You may not be familiar with Unilever, but you probably know a few of their 400 international brands like Dove, Lipton, and Q-tips. They make everything from soap to toilet paper to peanut butter. As with any consumer packaged goods company, with all those products comes a lot of waste, from packaging to actual product consumption.
According to Unilever, they have reduced their waste impact by about 11% since 2010. As part of their company mission they have vowed to halve the environmental footprint of their products by 2020. In their latest campaign, they put their money where their mouth is. Forests are disappearing at the rate of 20 football fields every second and agriculture is the leading cause of this deforestation. In advance of the United Nations Conference on Climate Change in Paris in December, Unilever is launching a multifaceted advocacy campaign to raise awareness of how deforestation is connected to global warming.
In the “Farewell To The Forest” campaign, they feature a public service message designed to bring what is perceived to be an obscure problem into people’s everyday lives. The video serves as a call-to-action to support Unilever’s broader campaign “BrightFuture” that “creates a better future for our children.” It’s an international effort focusing on the United Kingdom, United States, South America, Brazil and Indonesia.
The campaign originally debuted in 2013 with the first communication campaign for the Unilever Global brand, “Why bring a child into this world?” In 2014, the campaign was extended locally. In 2015, they decided to highlight an issue they felt was very distant to people: climate change and deforestation.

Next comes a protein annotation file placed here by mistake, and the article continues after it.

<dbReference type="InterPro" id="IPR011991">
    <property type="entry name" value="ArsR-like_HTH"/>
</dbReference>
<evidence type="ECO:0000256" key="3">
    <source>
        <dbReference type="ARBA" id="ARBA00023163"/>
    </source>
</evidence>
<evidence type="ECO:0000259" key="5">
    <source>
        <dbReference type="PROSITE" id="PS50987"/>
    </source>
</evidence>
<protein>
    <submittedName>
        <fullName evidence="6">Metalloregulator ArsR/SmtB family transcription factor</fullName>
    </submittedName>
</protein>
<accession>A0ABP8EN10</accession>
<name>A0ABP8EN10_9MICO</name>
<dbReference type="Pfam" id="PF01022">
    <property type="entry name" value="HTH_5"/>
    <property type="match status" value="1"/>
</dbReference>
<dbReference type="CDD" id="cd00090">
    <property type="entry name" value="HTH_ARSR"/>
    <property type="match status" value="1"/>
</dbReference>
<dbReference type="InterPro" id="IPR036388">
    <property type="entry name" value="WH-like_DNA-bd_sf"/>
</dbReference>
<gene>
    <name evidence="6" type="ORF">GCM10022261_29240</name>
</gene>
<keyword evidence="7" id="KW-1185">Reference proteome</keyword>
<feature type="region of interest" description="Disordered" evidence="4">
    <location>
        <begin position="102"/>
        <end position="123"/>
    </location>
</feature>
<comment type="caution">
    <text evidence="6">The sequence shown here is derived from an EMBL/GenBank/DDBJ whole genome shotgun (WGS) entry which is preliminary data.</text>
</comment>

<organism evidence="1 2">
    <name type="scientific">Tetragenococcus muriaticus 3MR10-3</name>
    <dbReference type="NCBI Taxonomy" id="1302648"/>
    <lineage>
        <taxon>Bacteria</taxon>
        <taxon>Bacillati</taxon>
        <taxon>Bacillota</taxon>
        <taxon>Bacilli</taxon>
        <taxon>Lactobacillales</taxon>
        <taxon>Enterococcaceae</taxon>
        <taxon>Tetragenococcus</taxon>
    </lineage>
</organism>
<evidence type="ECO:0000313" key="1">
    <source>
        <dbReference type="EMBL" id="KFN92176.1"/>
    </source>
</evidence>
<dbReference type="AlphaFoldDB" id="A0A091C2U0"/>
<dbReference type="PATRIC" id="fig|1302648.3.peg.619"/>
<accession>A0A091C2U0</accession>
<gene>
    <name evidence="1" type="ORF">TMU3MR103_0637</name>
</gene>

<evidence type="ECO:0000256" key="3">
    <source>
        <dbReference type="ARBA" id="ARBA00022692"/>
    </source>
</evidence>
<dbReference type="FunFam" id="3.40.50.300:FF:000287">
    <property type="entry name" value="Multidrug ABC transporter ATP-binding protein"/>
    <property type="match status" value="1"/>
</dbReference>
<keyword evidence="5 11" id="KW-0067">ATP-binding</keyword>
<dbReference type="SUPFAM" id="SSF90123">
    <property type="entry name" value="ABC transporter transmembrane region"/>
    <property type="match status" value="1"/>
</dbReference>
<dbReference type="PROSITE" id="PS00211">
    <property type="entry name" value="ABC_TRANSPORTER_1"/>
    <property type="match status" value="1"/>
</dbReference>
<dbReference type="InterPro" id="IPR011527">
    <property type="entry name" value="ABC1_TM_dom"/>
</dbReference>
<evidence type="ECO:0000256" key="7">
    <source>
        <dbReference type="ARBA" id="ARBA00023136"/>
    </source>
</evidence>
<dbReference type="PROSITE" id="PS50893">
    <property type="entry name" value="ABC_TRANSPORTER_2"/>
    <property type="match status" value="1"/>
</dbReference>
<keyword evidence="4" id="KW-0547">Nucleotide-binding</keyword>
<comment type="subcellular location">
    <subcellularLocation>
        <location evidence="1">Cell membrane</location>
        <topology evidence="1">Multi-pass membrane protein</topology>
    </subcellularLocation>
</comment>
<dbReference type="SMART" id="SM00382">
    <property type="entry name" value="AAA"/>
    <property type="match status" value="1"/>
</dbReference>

The campaign includes a microsite that invites visitors to show their support for the cause by signing a pledge and learning about various ways they can give back to their communities. Part of this project includes a partnership with the World Wildlife Federation to help protect one million trees in two of the most threatened forest areas in the world, Brazil and Indonesia.
The campaign lives entirely online and illustrates Unilever’s move toward digital advertising. The company’s digital advertising was up 17% in the first six months of the year and now constitutes 20% of its total advertising spend. Last year, Unilever spent around $7.6 billion to advertise its portfolio of brands including Dove, Ben & Jerry’s, Lipton, Dove and Suave.
This campaign is a great example of a company recognizing the impact they have on the environment and turning it into a positive global movement. Your company may not have the breadth and depth of Unilever, but you can still show how your products and services contribute to the greater good of the planet. In today’s era of social responsibility, “cause marketing” is now commonplace and your customers expect to see that you share their desire to make the world a better place. Cause marketing is a type of marketing that involves a partnership, or cooperative effort, between a for-profit business and a not-for-profit organization for mutual benefit.
Entrepreneur.com offers five ways you can embrace cause marketing in your organization:
- Give from the heart. Determine what matters most to you and your customers and support a cause for which you have a passion.
- Choose a related cause. Because of the enormous environmental impact Unilever has, their partnership with the World Wildlife Federation to protect threatened forested areas shows that everyone has a part to play.
- Contribute more than dollars. Unilever’s campaign brings an international level of awareness to a common world issue, and their efforts to rally public support means more than if they had just written a check.
- Formalize your affiliation. Develop guidelines for how you’ll brand the effort, such as how you’ll use your logo and your partner’s logo in communication materials.
- Mount a marketing campaign. Cause marketing is all about getting an audience to take action, such as by donating or participating in an event. A dedicated marketing campaign brings awareness to your organization as a socially responsible citizen.